City Planning - Architecture - Society
City planning and architecture shape every step of our everyday life. They open up scope, but also restrict it. Traditionally, few people - owners, entrepreneurs, politicians, administrators - decide on urban development and architecture. They decide within the framework of the given social conditions and according to their interests and abilities, and despite democratic structures, by no means always to the satisfaction of the population. Today, city planning and architecture are increasingly becoming the subject of broad social debate. This in turn changes the decision-making processes. This is fundamentally to be welcomed. For social debate is necessary - especially in view of the current dramatic challenges facing city planning and architecture.
We all know: Our cities are undergoing profound economic and social change. The more or less precise keywords of this change are climate change, energy shortages, globalization, an aging society, increasing social differentiation, dwindling public resources, partial shrinkage of cities. Central features of post-war industrial societies, such as relatively short periods of education, clearly defined lifestyles of certain age groups, stable jobs, a certain daily rhythm, a certain annual rhythm, long-term partner relationships, a firm place in political and social institutions, comparatively stable sources of public sector income, low energy prices, etc. are disappearing. But what these changes mean for architecture and city planning in detail is anything but clear. What is sustainable architecture, sustainable urban development? What should city planning and architecture do for society in the future? This has to be discussed critically, new objectives have to be worked out in open discourse, the right ways and means have to be fought over together.
The dispute about one's own city, one's own district, one's own street or one's own house is often conducted in isolation: Not In My Backyard (NIMBY), as the Americans like to say. Such an attitude is not very sustainable, but it can also draw attention to fundamental problems. What is needed above all are strategies that benefit the entire city, the entire city region, and ultimately the entire planet. In order to be able to lead this dispute successfully, comprehensive knowledge, an intensive exchange of historical and international experiences is required.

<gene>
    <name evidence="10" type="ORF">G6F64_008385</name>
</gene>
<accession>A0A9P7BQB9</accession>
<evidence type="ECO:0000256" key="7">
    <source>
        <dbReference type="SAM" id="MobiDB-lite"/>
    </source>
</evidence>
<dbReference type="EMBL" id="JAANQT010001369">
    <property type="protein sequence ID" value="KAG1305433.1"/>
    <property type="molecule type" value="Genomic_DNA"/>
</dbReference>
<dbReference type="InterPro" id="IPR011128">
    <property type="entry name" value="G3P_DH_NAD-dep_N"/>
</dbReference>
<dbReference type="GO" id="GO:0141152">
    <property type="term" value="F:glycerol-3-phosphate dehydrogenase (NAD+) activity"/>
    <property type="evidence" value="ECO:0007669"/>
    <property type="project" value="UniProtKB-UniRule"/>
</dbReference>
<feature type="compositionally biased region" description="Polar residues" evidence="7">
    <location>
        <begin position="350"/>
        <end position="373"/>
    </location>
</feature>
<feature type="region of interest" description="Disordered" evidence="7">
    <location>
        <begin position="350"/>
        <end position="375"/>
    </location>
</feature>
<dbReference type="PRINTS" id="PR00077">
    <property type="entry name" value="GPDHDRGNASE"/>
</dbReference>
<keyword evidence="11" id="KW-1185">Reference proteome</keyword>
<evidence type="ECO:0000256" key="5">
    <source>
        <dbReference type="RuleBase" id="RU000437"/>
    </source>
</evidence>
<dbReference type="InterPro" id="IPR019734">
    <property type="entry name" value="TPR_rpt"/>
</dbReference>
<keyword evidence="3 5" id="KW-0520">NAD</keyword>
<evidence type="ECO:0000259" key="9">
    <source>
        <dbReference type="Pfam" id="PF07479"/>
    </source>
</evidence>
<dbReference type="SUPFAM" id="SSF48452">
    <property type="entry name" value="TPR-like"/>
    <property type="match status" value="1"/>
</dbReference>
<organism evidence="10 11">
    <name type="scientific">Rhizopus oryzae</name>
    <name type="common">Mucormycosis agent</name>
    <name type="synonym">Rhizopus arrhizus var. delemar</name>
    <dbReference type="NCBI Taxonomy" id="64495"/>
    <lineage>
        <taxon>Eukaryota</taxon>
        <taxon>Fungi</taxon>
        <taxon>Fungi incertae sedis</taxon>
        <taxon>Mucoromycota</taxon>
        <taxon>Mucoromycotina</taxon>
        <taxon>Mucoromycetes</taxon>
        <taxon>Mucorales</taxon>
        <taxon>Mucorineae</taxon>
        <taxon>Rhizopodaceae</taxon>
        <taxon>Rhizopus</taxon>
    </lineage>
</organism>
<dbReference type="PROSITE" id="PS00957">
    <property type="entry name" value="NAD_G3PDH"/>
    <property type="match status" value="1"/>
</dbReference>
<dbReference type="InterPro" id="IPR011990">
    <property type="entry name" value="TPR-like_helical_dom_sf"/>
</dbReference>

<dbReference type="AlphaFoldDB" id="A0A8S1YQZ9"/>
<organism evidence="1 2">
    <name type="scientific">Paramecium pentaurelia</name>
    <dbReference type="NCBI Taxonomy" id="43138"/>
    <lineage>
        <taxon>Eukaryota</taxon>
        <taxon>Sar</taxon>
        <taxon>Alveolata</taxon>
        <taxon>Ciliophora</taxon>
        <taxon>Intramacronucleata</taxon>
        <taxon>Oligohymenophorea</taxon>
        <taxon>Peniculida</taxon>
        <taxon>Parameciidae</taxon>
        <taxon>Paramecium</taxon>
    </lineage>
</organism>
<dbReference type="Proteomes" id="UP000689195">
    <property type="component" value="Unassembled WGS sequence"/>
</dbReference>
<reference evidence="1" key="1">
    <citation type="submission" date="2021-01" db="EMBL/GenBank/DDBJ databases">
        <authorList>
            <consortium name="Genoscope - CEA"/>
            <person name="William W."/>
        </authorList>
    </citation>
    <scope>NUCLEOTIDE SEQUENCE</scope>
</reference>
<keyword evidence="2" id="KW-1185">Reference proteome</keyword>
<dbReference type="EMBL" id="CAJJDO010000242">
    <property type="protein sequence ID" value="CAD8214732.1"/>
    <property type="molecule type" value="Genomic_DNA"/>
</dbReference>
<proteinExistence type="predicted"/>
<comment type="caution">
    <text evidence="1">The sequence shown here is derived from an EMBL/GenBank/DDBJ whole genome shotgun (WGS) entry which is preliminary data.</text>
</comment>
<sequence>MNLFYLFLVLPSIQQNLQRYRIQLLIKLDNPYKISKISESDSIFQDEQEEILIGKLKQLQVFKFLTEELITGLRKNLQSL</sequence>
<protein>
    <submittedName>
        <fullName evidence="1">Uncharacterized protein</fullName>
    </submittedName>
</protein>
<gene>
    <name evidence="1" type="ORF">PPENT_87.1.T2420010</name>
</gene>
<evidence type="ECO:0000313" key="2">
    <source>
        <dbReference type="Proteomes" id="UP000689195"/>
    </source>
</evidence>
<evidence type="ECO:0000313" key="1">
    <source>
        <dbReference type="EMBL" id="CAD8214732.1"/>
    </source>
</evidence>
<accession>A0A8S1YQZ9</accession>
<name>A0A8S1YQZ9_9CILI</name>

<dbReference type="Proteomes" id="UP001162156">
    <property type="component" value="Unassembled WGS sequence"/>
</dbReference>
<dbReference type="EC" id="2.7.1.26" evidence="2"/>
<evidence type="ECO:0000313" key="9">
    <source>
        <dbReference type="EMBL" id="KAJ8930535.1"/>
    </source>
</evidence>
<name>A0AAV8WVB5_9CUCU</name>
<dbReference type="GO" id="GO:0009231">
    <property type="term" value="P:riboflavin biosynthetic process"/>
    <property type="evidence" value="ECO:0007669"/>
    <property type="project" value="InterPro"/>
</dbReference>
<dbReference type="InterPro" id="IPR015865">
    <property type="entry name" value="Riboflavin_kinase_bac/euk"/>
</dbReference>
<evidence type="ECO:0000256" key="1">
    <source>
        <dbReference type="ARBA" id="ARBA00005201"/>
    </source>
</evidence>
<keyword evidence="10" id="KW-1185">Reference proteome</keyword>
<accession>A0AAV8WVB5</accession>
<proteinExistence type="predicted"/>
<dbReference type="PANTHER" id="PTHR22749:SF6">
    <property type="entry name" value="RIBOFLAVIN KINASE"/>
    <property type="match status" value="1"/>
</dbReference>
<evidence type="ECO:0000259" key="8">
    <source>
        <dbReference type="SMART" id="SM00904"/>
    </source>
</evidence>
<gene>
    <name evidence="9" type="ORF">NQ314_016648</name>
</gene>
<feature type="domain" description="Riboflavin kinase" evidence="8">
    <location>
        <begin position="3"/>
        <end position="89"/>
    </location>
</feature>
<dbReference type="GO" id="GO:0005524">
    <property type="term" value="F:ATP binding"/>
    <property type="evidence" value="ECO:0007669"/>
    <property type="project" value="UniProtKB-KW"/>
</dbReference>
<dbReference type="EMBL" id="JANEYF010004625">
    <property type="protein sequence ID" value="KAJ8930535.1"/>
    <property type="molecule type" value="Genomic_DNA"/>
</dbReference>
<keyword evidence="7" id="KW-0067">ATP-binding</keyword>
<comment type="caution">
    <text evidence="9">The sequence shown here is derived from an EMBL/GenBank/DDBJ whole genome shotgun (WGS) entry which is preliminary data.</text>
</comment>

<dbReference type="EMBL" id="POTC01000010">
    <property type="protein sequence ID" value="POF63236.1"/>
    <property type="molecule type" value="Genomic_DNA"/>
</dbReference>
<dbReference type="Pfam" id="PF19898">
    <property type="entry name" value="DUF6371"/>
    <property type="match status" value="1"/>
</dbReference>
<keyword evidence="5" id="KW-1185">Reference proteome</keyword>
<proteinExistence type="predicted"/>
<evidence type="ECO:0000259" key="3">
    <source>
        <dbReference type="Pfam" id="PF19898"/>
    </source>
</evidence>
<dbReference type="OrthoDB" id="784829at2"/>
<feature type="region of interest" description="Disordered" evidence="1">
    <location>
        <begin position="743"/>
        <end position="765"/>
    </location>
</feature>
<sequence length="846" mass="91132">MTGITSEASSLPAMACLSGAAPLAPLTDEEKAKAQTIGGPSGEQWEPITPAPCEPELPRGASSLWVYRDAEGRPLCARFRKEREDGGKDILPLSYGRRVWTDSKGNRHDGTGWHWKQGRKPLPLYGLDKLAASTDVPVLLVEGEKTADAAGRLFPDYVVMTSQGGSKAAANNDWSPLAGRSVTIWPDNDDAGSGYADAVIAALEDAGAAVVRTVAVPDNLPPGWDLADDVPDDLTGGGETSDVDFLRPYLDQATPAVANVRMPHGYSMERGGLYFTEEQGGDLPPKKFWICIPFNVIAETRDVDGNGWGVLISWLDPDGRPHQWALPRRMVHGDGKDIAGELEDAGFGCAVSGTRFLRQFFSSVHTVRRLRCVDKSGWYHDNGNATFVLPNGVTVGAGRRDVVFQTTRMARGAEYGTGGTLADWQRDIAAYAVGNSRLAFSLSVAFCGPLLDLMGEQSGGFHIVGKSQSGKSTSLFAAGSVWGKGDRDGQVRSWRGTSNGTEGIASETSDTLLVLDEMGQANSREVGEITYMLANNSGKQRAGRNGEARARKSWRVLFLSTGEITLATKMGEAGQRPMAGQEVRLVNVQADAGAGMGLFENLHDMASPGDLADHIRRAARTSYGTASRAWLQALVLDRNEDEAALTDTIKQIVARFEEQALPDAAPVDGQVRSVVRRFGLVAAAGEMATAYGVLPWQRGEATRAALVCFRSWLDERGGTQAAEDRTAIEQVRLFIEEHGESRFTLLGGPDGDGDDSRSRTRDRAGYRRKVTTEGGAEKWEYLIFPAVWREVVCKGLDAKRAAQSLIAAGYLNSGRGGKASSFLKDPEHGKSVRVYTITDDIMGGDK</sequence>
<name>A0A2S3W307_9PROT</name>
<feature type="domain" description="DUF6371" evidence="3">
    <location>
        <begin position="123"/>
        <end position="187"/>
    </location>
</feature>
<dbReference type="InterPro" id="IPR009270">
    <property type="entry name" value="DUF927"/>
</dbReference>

This series of publications on the tension between city planning, architecture, and society aims to contribute to this.
Studied sociology, political science, psychology and economics in Munich and Berlin. Since 1972 teaching at the RWTH Aachen and the TU Berlin. 1978 Doctorate on the topic "Urban land reform in Italy. The debate on land law and Bolognese municipal planning" at the University of Oldenburg. 1986 Habilitation at the TU Berlin with the habilitation thesis "Platz frei für das neue Berlin! History of urban renewal since 1871". 1995 Appointed Professor of Planning and Architectural Sociology at the TU Berlin; Visiting Professorships in Rio de Janeiro, Brazil (1997) and Lima, Peru (2000). Since 1980 work as an urban planner (specialising in the preservation of historic city centres), from 2004 - 2009 spokesperson of the Schinkel Centre for Architecture, Urban Research and Monument Preservation, since 2005 member and since 2009 spokesperson of the Transatlantic Research Training Group Berlin - New York "History and Culture of Metropolises in the 20th Century". Main areas of research: Urban redevelopment and urban preservation, centre planning in post-industrial society, urban planning in suburban space, urban development and dictatorship.